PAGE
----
Curious Cases is a 3 chapter, detective game; a pretty standard puzzle collection with a pretty standard story behind it too, barring the ending which is frankly a bit strange, but I’ll let you get to that slightly rocky conclusion yourself.
You play as Thomas Moore (no, not the Irish poet) a modern-day detective who self identifies, according to the synopsis, as a legend. This is about all you know at the beginning of the game and due to the relatively short nature of this title, don’t expect a huge arc of development.
Let me start off by saying this game sells itself as good for desktop or VR, this is a review for the Switch version. I would avoid this version, frankly, it plays like a test for unity engine…in 2010.
Having seen the gameplay of the VR version of this title, I can see the appeal, alongside the multiplayer element but not much more than it is a bit of a laugh.
The puzzles are hard, frankly a little too hard; especially at the beginning. I love a challenge, give me Portal 2 all over again or The Thanos Principle and I’ll work my mind into a soup of possible trajectories and tests of the laws of physics. Give me this game and I find myself in a dumbed-down version of a Mensa test because, although difficult, the puzzles in Curious Cases offer little in terms of ingenuity or a unique selling point. When it comes down to it, it’s a pretty bog-standard clue search, enter some numbers and progress to the next chapter.
The length of this game would vary, it took me a couple of hours to get through each chapter and I would say I spent the majority of that time on chapter 1.
Once I got into the swing of it and could start to beat the game at its own tricks, then it became a much more streamlined process; not really what I look for in a detective/puzzle game. If you were really good at puzzles this game could potentially last around 30 minutes but, for the price, I can’t complain too much. It’s a brain teaser and it’s portable. What’s not to like if that is your jam?
The gameplay…oh dear the gameplay.
The Switch port of this game plays pretty poorly, it stutters, there’s some flickering and overall Mr. Thomas Moore feels a little bit like he is ice skating, but the ice is melting below him if that makes any sense. I cannot speak for the other ports, I imagine VR would be the best option as it would have a more involved and relaxed feel; the use of analog sticks for Curious Cases simply doesn’t provide a particularly enjoyable experience.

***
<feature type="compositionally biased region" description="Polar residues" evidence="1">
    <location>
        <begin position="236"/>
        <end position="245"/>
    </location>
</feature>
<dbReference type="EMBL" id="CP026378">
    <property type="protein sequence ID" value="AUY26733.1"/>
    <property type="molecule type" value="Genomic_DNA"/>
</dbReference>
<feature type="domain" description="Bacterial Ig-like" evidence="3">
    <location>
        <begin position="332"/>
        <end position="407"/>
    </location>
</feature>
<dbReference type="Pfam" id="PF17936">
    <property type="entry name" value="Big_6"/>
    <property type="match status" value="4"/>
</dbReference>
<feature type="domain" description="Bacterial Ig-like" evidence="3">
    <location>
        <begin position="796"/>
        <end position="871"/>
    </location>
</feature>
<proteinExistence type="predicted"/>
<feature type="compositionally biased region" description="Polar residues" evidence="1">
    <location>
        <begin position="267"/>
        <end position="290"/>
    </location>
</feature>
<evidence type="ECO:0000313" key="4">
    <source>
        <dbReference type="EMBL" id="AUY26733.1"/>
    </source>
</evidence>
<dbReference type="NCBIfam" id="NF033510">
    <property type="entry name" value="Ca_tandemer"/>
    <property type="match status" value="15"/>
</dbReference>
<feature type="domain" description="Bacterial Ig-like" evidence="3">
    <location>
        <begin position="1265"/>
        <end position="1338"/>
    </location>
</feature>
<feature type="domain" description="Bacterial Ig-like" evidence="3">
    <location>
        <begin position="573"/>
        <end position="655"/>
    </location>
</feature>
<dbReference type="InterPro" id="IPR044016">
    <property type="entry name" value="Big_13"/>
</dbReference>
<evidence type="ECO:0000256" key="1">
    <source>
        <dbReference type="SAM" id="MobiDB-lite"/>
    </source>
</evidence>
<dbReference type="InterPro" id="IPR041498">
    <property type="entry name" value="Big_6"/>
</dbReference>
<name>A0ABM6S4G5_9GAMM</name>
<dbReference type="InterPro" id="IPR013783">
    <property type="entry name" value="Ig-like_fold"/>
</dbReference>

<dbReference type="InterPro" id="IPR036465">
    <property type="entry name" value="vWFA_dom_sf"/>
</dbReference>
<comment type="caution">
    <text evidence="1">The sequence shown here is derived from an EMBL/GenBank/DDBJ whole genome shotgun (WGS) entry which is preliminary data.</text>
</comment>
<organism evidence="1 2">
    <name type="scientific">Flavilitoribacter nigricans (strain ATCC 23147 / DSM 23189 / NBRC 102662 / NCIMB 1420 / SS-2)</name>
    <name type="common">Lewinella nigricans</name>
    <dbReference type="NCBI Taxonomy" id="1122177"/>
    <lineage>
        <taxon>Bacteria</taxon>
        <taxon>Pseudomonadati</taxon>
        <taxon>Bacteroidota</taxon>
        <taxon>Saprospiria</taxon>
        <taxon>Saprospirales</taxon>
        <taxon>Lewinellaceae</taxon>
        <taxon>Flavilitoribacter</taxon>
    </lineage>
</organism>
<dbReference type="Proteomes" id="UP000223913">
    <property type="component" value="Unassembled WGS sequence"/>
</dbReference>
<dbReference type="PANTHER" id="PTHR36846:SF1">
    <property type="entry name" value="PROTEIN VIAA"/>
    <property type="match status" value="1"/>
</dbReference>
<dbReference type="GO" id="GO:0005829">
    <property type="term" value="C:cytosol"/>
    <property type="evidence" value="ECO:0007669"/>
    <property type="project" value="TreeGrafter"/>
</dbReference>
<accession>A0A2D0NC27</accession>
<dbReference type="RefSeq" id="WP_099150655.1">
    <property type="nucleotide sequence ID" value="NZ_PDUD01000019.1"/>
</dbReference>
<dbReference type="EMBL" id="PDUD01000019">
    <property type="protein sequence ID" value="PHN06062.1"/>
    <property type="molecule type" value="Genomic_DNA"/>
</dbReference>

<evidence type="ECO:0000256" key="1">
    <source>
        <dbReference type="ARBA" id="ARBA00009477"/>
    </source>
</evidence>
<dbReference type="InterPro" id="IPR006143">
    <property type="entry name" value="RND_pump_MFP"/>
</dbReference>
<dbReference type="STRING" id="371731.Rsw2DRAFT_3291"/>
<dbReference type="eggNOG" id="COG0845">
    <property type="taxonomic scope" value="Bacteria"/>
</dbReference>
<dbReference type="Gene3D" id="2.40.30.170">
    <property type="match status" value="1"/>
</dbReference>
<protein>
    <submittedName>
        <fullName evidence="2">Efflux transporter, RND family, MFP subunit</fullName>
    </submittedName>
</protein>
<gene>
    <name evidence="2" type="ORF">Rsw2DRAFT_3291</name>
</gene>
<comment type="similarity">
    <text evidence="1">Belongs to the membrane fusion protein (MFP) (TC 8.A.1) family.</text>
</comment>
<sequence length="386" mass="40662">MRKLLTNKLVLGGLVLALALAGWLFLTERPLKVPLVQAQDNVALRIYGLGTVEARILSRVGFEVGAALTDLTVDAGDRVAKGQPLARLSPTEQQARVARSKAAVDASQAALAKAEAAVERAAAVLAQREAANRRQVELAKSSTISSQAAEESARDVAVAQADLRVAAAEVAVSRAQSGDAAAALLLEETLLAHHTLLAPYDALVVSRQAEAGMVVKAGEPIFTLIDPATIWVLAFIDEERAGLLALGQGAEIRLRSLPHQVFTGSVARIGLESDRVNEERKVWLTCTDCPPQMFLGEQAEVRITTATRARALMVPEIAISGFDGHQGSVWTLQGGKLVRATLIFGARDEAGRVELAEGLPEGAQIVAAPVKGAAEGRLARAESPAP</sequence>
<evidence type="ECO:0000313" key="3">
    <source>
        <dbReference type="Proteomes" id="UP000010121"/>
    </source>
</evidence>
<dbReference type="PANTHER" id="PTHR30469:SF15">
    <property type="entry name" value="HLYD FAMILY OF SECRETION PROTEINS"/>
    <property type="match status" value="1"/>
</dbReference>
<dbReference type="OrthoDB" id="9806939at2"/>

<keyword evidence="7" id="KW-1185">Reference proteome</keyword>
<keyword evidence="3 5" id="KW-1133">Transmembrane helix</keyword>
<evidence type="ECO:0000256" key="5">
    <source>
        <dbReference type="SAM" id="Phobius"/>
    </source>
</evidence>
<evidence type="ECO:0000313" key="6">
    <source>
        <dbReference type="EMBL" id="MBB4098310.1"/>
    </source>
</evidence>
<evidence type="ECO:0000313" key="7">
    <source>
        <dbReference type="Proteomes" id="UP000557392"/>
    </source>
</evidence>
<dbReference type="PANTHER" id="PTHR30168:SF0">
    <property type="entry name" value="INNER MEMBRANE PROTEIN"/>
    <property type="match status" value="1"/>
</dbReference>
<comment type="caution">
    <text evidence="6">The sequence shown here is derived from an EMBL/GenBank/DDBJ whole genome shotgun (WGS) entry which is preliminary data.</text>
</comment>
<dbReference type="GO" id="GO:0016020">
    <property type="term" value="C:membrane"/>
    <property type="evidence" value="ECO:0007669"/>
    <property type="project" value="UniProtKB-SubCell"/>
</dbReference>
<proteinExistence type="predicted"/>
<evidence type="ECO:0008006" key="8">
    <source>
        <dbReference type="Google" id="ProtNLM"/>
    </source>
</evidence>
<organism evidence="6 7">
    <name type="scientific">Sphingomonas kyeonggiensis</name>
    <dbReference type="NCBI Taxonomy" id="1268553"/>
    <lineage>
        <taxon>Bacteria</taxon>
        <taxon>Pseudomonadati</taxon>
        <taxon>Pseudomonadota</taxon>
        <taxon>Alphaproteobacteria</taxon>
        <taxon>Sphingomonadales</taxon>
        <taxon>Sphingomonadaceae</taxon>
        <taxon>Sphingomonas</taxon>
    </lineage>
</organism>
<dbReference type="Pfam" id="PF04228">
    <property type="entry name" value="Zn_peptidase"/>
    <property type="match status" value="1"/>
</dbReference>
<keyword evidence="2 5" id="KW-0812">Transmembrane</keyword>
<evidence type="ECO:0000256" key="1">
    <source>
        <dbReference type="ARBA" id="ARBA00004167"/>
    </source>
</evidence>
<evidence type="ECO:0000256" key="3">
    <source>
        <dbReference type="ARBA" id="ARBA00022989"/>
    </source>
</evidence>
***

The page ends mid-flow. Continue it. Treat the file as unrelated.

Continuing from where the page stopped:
The development team behind this game, OnSkull games, has made some pretty good escape room style games before this. Tales Of Escape is a good example and utilises that new fun thing to do in real life; putting six people in a room and working together to escape. I played this title solo and I have to say overall, it just wasn’t exciting. Perhaps in a different light, with more people, VR and several bug fixes I would put it up there as a more solid puzzle experience; sadly this wasn’t the case.
However, it does get the brain working, the controls kind of take away from the immersion of trying to find the solution to some quite taxing puzzles, but they really do make you think. Those with little patience, I would recommend you stick to something else as it really will frustrate you at times; I like this in a puzzle title though, there’s something quite apathetic about such an arbitrary medium causing as much stress as a final exam. For me anyway.
Overall, Curious Cases provides a puzzle experience and quite a challenging one at that, but with so few chapters, the plot is practically non-existent and the enjoyment of solving the clues is marred by an unfortunate lack of optimisation for the Switch.
REVIEW CODE: A complimentary Nintendo Switch code was provided to Bonus Stage for this review. Please send all review code enquiries to email@example.com.
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Curious Cases Review
Gameplay - 5/10
Graphics - 5/10
Sound - 5/10
Replay Value - 5/10
User Review( votes)
Curious Cases provides a puzzle experience and quite a challenging one at that but with so few chapters, the plot is practically non-existent and the enjoyment of solving the clues is marred by an unfortunate lack of optimisation for the Switch.